Only instead of agreeing on a new name, we stuck with it, and it all got more confusing, and more posts like the first in this thread happened.

Then this thread happened, and the debate started again, only this time in internet form. See the circles?

So, my point, which you missed, was to think more about the labelling system. maybe further categorisation is the answer? weave/isolation hybrid? spin/antispin hybrid? etc? Add the existing hybrids to other move families?

I'm trying to reach a conclusion to this question, not just argue for the sake of arguing. I've experienced this circle before, and I'm tired of it. I want it sorted.


Empty your mind. Be formless, Shapeless, like Water.
Put Water into a cup, it becomes the cup, put water into a bottle, it becomes the bottle, put water into a teapot, it becomes the teapot.
Water can flow, or it can Crash.
Be Water My Friend.

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Sister Eleven
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Sister Eleven

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Posted:It could be that these moves don't have enough in common to be grouped under one heading, and that's an issue worth discussing, but I think your point about the etymology of "hybrid" misses the issue. It's not that the word "hybrid" is etymologically ambiguous that raises any real issues. Whether it etymologically relates to what we're using it to name, or how it began this use, is of paramount irrelevance.

What is relevant is whether the meaning we attach to the word in this context is clear and coherent, and, if it is not, how it can be rehabilitated to give us something close to what we wanted out of the original usage. The confusions involved in hybrids aren't confusions that result from etymology; at least I hope not, because anyone who's confused for such reasons is guilty of far worse pedantry than I.


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aston
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aston

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Posted:I think that we could at least roughly agree that it is not entirely clear and could be cleared up. I also think that it is too entrenched to change it now though.

Originally Posted By: LookThisChangesSo, my point, which you missed, was to think more about the labelling system. maybe further categorisation is the answer? weave/isolation hybrid? spin/antispin hybrid? etc? Add the existing hybrids to other move families?

Most people do this anyway, when not talking about them as a group. So if you are talking about a particular hybrid, being precise with a generic hybrid being a case of all of the above. At least, that is how I think of things.


'We're all mad here. I'm mad, you're mad." [said the Cat.]
"How do you know I'm mad?" said Alice.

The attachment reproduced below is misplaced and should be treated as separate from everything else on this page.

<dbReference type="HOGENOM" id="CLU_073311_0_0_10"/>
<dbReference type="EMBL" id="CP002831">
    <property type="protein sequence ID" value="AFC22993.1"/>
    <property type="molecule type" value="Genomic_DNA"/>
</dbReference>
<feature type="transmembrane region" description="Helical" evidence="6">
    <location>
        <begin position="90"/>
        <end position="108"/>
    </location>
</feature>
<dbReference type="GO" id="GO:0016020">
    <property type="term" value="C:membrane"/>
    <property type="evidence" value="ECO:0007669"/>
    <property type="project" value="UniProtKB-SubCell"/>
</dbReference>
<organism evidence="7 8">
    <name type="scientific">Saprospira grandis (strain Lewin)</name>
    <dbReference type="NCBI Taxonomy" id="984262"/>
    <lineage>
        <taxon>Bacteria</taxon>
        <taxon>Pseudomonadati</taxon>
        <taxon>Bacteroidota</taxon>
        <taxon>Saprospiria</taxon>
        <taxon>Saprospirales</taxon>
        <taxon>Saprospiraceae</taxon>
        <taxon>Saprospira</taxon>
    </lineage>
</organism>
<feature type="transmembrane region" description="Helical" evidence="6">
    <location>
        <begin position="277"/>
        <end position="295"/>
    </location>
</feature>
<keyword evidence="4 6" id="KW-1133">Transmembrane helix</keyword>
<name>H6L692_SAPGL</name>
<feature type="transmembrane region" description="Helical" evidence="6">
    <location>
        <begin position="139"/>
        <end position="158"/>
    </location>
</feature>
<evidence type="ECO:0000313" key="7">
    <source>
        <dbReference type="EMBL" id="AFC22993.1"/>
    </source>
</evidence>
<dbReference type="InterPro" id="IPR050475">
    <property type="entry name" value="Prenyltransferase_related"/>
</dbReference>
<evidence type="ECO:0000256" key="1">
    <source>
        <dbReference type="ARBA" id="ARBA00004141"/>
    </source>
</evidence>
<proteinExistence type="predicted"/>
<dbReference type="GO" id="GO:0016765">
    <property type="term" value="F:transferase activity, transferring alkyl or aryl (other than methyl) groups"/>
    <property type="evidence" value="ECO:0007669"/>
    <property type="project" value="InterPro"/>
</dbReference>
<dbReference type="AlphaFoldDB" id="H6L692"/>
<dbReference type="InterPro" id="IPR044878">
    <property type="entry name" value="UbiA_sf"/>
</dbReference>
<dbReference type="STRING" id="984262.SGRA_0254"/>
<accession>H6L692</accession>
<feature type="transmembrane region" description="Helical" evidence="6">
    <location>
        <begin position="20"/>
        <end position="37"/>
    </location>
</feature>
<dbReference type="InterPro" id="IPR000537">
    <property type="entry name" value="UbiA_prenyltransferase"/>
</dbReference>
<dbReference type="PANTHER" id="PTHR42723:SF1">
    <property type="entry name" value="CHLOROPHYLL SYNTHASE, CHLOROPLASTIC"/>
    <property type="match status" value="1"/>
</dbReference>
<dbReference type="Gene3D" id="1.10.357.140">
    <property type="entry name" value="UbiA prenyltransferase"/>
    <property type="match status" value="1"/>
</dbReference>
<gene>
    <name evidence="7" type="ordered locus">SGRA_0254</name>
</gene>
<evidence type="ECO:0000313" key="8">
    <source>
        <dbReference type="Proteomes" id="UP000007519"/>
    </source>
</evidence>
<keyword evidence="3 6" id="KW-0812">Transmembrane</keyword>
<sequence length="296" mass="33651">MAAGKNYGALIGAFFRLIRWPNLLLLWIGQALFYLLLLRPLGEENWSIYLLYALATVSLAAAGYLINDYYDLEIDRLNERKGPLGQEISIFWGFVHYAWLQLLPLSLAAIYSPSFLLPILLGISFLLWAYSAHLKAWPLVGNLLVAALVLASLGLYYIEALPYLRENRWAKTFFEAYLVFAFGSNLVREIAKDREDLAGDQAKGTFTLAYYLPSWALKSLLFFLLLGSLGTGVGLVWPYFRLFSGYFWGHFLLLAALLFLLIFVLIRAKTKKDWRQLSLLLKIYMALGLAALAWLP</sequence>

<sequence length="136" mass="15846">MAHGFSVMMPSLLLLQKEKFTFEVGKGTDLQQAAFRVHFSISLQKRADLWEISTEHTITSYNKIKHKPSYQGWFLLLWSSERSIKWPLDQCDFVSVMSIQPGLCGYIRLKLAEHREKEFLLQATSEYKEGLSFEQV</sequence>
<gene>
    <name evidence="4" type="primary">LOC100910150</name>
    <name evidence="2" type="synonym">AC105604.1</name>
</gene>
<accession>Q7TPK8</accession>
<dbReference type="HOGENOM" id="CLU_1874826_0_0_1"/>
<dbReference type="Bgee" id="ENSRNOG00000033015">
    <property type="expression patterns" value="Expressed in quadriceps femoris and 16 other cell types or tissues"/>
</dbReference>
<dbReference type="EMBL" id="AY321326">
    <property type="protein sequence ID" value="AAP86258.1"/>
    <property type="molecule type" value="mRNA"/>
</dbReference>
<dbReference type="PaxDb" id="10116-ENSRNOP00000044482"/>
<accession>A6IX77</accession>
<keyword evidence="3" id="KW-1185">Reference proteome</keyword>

"You must be," said the Cat, "Or you wouldn't have come here."
- Lewis Carroll, Alice's Adventures In Wonderland

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Mother_Natures_Son
SILVER Member since Aug 2007

Mother_Natures_Son

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Posted:Terminologies use in poi is for the verbal or textual discussion of how our poi are moving.

I've always used further categorisation and only ever seen people using further categorisation... not everything can have a name like.

"The mexican wave"

This is limiting when speaking of more advanced movements, especially, since there comes to be too many incredibly slight variation.

I know a few plane change movements that can be done under or over the arm, making it appear very different in the way I move my body, and yet the poi move in exactly the same way... this kind of thing would be incredibly difficult to give a common name.


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Posted:Naming is very inportant, because it helps to store pictures
in mind, even complicated pictures, very hard to describe.

------------------

Bakc to topic, I think here are 2 basic hybrids:

Code:Regular hybrid
Unit circle hybrid
Regular hybrids, can be described according to rules above,
but I din't find yet, rules for the unit circle one.

matter of time,

ninja


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Posted:So let's stop quibbling over semantics about etemology and naming so much. I think it necessary to clearly define what is involved in what has become known as a hybrid. Drex has done a pretty good job at this thus far, thanks Drex. but I just wanted to clarify something. surely in the hybrid variations below there are some that are the same. I think i understand what you mean about leading hand but surely, as with all circus tricks, you should learn every trick in both directions on both sides. Does this then not mean that Isolation Vs. Extension is the same as Extension Vs. Isolation? I don't count LH Isolation/RH extension and RH extension/LH isolation as a different move/tric because it is the same, just on the opposing side. but then myabe i'm wrong...discuss?

So here's Drex's breakdown of what can be considered a Hybrid:
Originally Posted By: DrexFactor

Isolation vs. Extension
Isolation vs. Antispin
Isolation vs. Pendulum
Isolation vs. Cateye [ unit circle hybrid ]
Isolation vs. 'CAP'

- - - - - - - - - - - - - - - - - - - - - - - - - - - -

The Second type of Hybrid Arrangements is Antispin Lead, as in 3 or 4 petal flower variations.

Antispin vs. Pendulum
Antispin vs. Extension
Antispin vs. Cateye
Antispin vs. 'CAP'
Antispin vs. Isolation

- - - - - - - - - - - - - - - - - - - - - - - - - - - -

The Third type of Hybrid Arrangement is Pendulum Lead.

Pendulum vs. Isolation
Pendulum vs. Extension
Pendulum vs. Cateye
Pendulum vs. Antispin
Pendulum vs. 'CAP'

- - - - - - - - - - - - - - - - - - - - - - - - - - - -

Fourth type of Hybrid Arrangement is Cateye Lead. [ Note: Cateye's can be done either vertically or horizontally in relation to the accompanying driving style. ]

Cateye vs. Extension
Cateye vs. 'CAP'
Cateye vs. Pendulum